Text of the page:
If a goaltender falls in the woods and refuses to speak about it, does it really happen?
It’s official: The Philly media has already gotten to Ilya Bryzgalov… or at least his goalie coach, Jeff Reese. First, on Friday, Reese said that he thought Bryz was spending too much time talking to the media. Today, Sam Carchidi of the Daily News reported somewhat shocking news that Bryz would only speak to the media after games in which he plays. Wait, what?
Through the team's public-relations department, Bryzgalov requested that he no longer talk to the media (and, in effect, the fans) except after games in which he plays.
The coaching staff and management supported the decision, the Flyers said. (The feeling here is they may have suggested it.)
A few hours later, the Flyers quickly reversed course and announced that Bryz would only be off-limits the day before games and day of games, not after every practice, as was first thought to be the case.
So, who had October 31st as the day Bryz entered the Mike Richards Zone?
There’s two sides to this: One, Bryz is hilarious, candid, and speaks in a perfectly ironic Russian accent which automatically adds a x1.25 modifier to his quotes. The day that foreign mouth gets muzzled will be a sad day.
Two, the outrage (and subtle digs) from the beat writers are intentionally (and unintentionally) hilarious:
But Randy Miller wins:
He's spitting out truth! Take cover!
They're all right, too. The new face of the organization (yep) can’t begin to selectively speak with the media– it’s a role that goes with the territory. The NHL, more so than any other league, grants media and TV unprecedented access to players. This practice absolutely helps the league market its product. And, as you saw above, there's the obvious inference that his new restriction will (or should) apply to HBO’s 24/7…
Uh oh. Shit just got real, didn’t it?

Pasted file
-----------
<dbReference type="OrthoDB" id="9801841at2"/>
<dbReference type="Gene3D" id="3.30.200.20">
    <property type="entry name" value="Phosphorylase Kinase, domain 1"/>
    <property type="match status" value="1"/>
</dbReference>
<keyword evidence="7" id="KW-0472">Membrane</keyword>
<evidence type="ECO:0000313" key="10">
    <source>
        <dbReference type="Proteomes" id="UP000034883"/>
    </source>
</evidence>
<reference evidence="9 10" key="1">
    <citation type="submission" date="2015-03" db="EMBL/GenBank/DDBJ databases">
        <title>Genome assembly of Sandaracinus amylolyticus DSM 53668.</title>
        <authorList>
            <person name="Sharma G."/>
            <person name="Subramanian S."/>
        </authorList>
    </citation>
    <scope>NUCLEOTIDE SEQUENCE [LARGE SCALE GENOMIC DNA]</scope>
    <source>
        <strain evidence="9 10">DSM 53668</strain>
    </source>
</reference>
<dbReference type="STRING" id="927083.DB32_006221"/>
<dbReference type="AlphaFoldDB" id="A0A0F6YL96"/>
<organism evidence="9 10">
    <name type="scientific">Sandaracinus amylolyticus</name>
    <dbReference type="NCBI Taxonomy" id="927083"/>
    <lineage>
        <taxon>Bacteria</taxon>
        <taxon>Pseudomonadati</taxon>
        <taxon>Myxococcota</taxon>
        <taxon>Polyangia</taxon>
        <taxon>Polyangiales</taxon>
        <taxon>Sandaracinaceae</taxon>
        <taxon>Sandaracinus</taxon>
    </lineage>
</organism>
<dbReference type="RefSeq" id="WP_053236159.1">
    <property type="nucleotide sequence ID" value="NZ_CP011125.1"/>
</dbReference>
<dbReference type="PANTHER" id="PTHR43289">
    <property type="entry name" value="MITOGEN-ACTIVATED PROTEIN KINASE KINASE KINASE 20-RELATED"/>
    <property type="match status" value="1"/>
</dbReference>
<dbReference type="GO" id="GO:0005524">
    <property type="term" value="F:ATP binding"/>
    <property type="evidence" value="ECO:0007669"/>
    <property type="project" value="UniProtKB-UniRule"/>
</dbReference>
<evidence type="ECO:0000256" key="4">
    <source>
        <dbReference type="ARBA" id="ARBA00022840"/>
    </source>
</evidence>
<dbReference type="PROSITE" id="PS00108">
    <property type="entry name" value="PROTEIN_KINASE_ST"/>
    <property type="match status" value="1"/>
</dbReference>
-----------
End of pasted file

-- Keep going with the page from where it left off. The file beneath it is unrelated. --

You know who’s not going to like that? You’re not going to like it. HBO is most certainly not going to like it. And I can’t imagine Gary Bettman will, either.
The beat writers feel like this is coming from the team, not Bryz– right again. Lavs admits the Flyers are trying to protect Bryz:
"I’m just trying to give him a break … There’s just too much coming out. We’re trying to protect him."
There’s more (this is where the real fun begins).
Carchidi says the Philadelphia Chapter of the Hockey Writers Association filed a complaint, presumably with the league. There’s an NHL policy that says players must be available to the media daily, otherwise teams can be fined $10,000 each day, according to Miller.
This is not a good start to Bryz's nine-year, $51 million contract. Here’s what I wrote on Friday, after Bryz got lost in the woods:
Just a few days ago, he jokingly complained about hearing the same questions repeatedly, indicating that writers are only going to give a guy a pass if they like him, anyway. Audio here.
"They go and do same thing: practice, game, practice, game, sleep, game, practice. You write. You ask questions, sit at a computer, and write it. And it depends, you bring your feelings, your judgement: No I don’t like this guy, I’m going hard at him. Oh I maybe like him, maybe I’m not going to go that hard at him."
Even though he was joking, there was a little bit of Mike Richards in that statement.
This has to work. There is no Plan B if Bryz is a bust. It’s wayyy early, and there’s certainly a lot more evidence that he’ll be just fine – stellar – for the Flyers, but all we can do right now is react. And it’s hard not to wonder, what if? What if he’s a glass case of emotion and can’t hack it here?
Whether it’s Bryz who doesn’t want to speak with the media, or the Flyers that think it’s affecting his play, this is a policy that needs to go away soon. After all, you know what being afraid of the Philly media gets you? This:
4th Period Magazine pic via the Kings